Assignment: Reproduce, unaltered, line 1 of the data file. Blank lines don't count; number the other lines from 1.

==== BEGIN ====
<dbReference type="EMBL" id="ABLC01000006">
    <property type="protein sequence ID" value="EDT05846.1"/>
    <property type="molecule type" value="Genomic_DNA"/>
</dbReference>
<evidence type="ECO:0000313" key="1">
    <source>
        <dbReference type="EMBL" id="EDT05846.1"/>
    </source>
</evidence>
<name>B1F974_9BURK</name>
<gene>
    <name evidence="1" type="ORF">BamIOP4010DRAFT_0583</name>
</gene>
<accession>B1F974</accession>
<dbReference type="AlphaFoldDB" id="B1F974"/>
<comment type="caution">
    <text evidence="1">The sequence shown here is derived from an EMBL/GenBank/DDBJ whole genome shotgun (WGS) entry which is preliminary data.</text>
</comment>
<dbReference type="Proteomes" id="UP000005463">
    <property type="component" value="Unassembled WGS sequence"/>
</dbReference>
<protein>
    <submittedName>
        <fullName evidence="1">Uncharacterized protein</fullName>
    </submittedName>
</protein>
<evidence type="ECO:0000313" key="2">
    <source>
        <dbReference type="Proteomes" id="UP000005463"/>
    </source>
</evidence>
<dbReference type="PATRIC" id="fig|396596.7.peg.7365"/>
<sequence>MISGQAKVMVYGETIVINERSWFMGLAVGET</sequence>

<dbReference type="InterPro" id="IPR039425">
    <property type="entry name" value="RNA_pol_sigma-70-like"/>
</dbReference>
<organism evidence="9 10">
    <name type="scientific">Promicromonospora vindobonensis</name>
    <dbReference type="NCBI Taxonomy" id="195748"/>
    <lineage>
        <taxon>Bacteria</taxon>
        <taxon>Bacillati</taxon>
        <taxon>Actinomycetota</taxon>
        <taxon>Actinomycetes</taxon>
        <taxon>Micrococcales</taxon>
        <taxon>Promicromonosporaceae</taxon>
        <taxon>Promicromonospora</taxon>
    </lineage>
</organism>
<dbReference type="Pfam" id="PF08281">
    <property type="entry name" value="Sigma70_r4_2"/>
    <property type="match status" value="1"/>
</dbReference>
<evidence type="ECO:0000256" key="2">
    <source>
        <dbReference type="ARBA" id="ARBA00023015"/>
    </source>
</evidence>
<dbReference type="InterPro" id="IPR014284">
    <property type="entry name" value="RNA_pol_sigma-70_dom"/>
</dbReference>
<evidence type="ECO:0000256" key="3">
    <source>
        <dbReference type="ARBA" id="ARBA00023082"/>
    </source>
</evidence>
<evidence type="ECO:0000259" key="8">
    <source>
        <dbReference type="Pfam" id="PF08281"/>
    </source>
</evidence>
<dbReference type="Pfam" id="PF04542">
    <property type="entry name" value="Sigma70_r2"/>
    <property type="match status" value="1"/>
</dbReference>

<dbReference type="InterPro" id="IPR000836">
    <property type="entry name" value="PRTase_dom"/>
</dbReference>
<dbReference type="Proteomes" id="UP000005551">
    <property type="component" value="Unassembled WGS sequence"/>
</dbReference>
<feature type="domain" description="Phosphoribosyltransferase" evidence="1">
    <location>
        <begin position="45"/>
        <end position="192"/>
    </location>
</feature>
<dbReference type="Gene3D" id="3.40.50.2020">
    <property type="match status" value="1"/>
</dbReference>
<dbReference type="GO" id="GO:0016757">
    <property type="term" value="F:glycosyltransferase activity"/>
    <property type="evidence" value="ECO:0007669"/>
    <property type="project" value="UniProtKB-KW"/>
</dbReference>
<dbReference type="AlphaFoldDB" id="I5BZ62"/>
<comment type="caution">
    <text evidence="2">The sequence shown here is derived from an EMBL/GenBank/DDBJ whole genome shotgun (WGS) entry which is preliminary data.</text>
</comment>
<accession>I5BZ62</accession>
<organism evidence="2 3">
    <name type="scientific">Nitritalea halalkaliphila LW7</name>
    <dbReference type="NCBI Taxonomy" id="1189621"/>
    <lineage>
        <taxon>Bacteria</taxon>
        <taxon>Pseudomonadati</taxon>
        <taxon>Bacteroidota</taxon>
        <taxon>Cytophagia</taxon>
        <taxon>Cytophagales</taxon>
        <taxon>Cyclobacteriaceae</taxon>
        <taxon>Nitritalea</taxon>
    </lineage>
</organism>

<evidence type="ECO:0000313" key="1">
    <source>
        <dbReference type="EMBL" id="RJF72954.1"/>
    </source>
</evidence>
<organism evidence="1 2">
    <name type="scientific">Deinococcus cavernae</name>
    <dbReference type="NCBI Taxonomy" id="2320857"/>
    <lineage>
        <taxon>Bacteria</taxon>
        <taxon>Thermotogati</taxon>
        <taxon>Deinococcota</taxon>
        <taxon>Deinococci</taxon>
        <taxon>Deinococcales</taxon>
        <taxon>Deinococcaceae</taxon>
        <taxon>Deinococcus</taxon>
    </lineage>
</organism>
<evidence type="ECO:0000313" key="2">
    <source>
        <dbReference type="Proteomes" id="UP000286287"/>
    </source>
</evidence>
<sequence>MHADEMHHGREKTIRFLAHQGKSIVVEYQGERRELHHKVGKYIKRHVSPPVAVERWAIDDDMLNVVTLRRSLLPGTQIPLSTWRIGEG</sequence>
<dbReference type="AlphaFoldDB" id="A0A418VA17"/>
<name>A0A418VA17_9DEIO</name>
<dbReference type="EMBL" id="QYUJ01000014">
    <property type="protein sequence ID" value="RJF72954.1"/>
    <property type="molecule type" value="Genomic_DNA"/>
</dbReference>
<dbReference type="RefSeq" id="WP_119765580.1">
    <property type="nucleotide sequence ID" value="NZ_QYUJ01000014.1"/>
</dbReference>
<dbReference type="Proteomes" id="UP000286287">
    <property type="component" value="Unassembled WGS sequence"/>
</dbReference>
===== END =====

<dbReference type="EMBL" id="ABLC01000006">